Good Old War - That's Some Dream
I don't think a day goes by that I don't get inspired, or pass on some inspiration in the sport. This is due to what I like to think of as the circular nature of inspiration in the sport. Believe it or not, every runner from the very top to the very bottom, (Even you! Yes, you reading this right now!) has done something to inspire someone else. From the image of an injured Frank Velasco hobbling from start to finish to complete 100k at Javelina a few weeks ago, to the image of the a grinning Geoff Roes polishing off the performance of a lifetime (thus far) at Western States, there are thousands of things that inspire me.
The reason is that ultra running is naturally sort of a Good Old War (shameless plug for the above band). Every time you lace up your shoes, pick up your bottles, and saddle up, you are taking on a challenge to perfect an impossibly difficult act. The myriad number of ways a foot can strike, a training plan can be executed, or a race can be dissected innately leave us with a task that can never be perfected. Therefore, we accept that we are going to struggle, we are going to make mistakes, and we will try our best through all the imperfections and flaws. However, within this immense challenge lies the beauty of a great opportunity to inspire.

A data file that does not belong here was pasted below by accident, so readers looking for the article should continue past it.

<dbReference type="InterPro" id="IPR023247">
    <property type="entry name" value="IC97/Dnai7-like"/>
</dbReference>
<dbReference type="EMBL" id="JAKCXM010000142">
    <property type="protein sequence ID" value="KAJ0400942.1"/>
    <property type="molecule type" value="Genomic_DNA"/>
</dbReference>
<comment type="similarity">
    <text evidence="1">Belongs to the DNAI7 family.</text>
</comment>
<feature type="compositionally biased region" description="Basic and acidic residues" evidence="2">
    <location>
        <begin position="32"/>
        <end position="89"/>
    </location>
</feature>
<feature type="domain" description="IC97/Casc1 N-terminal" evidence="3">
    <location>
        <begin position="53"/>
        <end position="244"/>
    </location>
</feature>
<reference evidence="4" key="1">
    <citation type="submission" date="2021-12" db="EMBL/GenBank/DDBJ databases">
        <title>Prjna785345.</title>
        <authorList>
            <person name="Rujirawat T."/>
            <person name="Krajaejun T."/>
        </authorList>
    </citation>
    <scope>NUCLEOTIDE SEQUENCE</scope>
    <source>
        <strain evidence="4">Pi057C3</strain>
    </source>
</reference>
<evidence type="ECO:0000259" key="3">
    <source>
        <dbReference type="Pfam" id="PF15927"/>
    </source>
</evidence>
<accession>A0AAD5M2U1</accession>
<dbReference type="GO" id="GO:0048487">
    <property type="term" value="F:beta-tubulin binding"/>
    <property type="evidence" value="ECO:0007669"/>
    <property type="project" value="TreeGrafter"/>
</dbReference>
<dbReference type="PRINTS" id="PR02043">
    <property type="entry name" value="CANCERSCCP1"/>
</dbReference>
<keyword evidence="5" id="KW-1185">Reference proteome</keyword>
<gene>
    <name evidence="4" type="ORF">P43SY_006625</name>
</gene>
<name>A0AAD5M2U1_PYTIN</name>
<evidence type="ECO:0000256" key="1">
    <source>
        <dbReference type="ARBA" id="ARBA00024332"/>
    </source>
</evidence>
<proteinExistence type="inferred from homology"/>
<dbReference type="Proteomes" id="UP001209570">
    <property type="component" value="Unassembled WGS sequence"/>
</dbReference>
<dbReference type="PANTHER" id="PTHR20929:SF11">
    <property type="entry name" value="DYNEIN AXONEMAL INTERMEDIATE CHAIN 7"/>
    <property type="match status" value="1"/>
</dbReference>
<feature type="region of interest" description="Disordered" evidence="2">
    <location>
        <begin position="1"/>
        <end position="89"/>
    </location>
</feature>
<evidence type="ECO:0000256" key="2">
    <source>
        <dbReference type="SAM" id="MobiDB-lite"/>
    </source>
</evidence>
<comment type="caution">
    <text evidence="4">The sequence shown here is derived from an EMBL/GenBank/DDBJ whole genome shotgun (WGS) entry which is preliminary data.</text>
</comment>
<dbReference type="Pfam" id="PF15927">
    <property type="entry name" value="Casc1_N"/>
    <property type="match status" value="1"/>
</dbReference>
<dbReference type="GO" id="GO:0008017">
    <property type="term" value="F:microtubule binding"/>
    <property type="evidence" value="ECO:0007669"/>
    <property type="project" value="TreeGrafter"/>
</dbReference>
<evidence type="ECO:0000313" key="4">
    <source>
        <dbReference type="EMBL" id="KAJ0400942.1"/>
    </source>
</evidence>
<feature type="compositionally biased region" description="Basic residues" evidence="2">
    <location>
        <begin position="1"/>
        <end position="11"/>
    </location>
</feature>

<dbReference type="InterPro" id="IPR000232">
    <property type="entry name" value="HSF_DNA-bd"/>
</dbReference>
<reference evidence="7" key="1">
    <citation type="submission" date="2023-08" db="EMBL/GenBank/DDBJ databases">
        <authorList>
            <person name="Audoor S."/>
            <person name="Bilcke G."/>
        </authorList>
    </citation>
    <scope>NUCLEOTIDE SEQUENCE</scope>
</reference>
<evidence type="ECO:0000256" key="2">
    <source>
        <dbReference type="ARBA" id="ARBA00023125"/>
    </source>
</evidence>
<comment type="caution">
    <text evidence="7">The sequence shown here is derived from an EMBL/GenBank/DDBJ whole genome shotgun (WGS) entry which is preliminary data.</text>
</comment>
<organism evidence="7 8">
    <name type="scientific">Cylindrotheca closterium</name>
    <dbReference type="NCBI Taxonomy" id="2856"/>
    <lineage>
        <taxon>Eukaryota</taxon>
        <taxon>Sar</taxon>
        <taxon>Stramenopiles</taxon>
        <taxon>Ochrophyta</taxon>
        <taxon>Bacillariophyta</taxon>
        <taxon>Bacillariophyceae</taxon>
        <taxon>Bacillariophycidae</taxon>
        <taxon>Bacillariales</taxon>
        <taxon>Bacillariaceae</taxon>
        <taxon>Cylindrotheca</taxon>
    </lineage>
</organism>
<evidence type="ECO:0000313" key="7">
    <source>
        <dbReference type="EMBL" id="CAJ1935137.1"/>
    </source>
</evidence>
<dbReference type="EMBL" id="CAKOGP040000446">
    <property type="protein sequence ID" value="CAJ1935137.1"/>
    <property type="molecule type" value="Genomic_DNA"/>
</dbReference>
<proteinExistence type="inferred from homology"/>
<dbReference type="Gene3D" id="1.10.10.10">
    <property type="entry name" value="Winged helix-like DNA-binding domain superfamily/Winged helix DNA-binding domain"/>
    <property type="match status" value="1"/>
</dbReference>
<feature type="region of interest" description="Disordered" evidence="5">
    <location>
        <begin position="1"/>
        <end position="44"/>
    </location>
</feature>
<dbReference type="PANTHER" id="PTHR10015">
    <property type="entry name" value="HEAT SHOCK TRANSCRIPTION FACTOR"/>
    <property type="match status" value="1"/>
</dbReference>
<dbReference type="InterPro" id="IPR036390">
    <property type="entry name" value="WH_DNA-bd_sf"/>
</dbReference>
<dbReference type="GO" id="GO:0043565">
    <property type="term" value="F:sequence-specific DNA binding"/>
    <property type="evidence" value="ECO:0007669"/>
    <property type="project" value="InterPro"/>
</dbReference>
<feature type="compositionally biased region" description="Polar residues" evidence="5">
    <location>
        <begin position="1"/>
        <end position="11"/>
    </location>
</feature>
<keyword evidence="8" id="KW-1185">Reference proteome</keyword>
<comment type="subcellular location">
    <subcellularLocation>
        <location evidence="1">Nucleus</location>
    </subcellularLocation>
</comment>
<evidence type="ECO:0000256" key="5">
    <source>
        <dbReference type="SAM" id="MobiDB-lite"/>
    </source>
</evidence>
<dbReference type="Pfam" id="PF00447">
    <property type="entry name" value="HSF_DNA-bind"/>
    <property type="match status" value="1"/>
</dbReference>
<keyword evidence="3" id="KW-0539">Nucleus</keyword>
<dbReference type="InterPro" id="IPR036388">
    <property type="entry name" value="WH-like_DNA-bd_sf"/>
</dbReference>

Regardless of skill level, the attempt to conquer this challenge is inspirational. At the beginning of an ultra, every runner has a certain specific chance to finish. Preparation, motivation, experience, and talent put every runner in a unique challenge. When things go wrong, the magic comes out. I promise you this, hang out at an aid station for an hour and it's not hard to find motivation to try your best at ultras. Sure, there's the good, the bad, and the ugly, but every race has a significant amount of people who spit in the face of weakness and failure. That is the magic that we need to take everywhere in our lives..
Courage is being scared to death – and saddling up anyway.